What's the Frequency, Kenneth?
Sherlock Ohms 4/22/2013 10 comments It was OK when a radio station ran a tad above frequency limits. But when other radio operators in the area used the station's frequency as a base, things could get crazy.
Screws Mess With Filter Design
Sherlock Ohms 4/18/2013 3 comments The filter had more rejection at the low end than at the high end since the equivalent capacitance coupling did not provide a transmission at high frequencies.
The Least-Obvious Signals Sometimes Bite You
Sherlock Ohms 4/15/2013 4 comments When is a digital circuit not a digital circuit? When somebody forgot that ultimately everything is an analog circuit, and things like L, R, and C combine in the most insidious ways to derail a design.
Car Radio Fires Up Check Engine Light
Sherlock Ohms 4/12/2013 19 comments Apparently the 2003 Saturn Vue has some interconnections between sensors that depend upon the integrity of the radio ground strap for proper operation of the engine and transmission control computers.
Antenna Tower 4 Has No Base Current
Sherlock Ohms 3/22/2013 19 comments Engineering problems in the broadcast field can range from defective components, operator errors, snakes, or a combination of factors. Sometimes you need to call Sherlock in to solve the case.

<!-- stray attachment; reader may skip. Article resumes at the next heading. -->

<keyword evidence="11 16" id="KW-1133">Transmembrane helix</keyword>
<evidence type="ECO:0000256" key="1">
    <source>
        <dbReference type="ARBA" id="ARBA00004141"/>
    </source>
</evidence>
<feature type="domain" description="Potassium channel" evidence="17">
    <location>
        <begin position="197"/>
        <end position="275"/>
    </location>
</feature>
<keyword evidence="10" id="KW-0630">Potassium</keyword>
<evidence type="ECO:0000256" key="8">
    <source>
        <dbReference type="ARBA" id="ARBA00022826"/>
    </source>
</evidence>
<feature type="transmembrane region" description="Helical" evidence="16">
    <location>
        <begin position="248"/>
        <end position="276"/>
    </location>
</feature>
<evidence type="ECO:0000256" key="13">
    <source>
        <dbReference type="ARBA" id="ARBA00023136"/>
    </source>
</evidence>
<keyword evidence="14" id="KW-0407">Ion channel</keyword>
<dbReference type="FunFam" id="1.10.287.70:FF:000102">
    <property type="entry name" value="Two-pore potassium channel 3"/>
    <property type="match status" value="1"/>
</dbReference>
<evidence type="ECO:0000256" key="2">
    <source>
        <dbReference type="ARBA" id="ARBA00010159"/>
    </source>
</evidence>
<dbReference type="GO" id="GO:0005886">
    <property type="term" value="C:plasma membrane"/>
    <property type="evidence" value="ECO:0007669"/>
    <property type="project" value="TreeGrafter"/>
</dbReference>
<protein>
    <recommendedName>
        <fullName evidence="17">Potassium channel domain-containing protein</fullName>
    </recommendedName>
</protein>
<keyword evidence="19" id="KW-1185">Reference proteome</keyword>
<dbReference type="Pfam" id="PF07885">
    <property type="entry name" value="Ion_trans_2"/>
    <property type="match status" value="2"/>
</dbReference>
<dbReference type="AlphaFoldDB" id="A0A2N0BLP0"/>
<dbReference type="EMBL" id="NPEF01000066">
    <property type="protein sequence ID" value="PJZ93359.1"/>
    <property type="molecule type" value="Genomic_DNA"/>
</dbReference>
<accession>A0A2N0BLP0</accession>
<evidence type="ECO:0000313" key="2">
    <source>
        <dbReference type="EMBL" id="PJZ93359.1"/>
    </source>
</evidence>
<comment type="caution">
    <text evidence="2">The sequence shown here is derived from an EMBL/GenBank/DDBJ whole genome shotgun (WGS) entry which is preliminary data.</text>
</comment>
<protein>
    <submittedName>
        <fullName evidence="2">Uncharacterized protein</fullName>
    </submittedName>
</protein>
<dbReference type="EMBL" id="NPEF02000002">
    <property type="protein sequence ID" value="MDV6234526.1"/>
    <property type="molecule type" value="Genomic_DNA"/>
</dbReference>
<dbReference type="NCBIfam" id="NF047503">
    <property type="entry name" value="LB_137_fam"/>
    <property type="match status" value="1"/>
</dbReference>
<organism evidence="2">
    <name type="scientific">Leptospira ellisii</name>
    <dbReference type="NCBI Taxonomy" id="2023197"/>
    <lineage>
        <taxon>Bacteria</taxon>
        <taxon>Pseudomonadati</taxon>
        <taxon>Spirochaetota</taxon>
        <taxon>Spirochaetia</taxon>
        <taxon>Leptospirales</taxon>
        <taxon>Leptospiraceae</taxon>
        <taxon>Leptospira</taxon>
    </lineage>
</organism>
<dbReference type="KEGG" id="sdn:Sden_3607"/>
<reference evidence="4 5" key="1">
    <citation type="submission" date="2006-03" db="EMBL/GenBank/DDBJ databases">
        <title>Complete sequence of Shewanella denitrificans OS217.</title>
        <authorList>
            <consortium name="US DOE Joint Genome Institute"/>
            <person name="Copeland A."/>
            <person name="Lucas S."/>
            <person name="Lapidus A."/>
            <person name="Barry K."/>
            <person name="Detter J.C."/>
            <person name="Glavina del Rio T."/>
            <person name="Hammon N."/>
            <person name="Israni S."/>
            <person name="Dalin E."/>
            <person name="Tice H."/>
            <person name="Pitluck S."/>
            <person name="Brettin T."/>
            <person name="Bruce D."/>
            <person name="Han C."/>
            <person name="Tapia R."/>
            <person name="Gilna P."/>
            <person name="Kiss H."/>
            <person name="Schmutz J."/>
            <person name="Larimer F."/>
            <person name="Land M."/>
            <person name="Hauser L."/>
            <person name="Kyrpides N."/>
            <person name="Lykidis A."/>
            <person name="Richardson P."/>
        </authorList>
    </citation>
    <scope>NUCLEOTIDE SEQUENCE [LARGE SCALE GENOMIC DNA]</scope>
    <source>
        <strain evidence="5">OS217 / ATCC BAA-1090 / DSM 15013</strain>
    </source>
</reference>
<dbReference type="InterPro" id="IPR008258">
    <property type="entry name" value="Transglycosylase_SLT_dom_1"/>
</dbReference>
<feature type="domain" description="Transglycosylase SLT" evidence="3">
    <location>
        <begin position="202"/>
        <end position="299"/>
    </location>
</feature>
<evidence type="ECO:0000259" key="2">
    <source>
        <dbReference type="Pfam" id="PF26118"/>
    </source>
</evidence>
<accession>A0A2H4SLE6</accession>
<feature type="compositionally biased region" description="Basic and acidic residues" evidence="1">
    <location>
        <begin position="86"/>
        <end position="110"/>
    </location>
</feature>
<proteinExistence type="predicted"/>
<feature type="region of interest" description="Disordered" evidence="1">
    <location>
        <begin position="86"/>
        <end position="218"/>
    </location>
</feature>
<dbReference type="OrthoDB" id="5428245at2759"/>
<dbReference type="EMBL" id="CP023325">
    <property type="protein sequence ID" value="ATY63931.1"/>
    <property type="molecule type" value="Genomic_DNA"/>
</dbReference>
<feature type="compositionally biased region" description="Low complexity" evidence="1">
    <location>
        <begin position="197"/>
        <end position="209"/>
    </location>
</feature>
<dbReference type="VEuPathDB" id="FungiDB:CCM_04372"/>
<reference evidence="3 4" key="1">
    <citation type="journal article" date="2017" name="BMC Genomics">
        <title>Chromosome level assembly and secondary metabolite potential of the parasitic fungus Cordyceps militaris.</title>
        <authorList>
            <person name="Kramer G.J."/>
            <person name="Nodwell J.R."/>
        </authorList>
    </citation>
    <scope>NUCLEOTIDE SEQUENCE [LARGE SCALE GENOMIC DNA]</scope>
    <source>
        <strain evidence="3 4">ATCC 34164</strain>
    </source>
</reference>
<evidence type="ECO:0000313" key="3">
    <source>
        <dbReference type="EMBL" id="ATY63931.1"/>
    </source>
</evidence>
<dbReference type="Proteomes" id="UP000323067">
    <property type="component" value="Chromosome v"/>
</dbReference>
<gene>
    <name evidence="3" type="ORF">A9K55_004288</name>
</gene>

On Memorial Day, Americans remember the sacrifices the US armed forces have made, and continue to make, in service to the country. All of us should also consider the developments in technological capabilities and equipment over the years that contribute to the success of our military operations.
In order to keep in line with safety protocols, industrial networks need to be filtered in a semantic way so that only information related to diagnostics is flowing back to the vendor and that any communications that could be used for remote machine operations are suppressed.
Advanced visualization can depict an entire plant in motion, while also detailing an individual workstation. Individual products can be rendered different for each discipline involved — marketing, engineering, or suppliers.
Focus on Fundamentals consists of 45-minute on-line classes that cover a host of technologies. You learn without leaving the comfort of your desk. All classes are taught by subject-matter experts and all are archived. So if you can't attend live, attend at your convenience.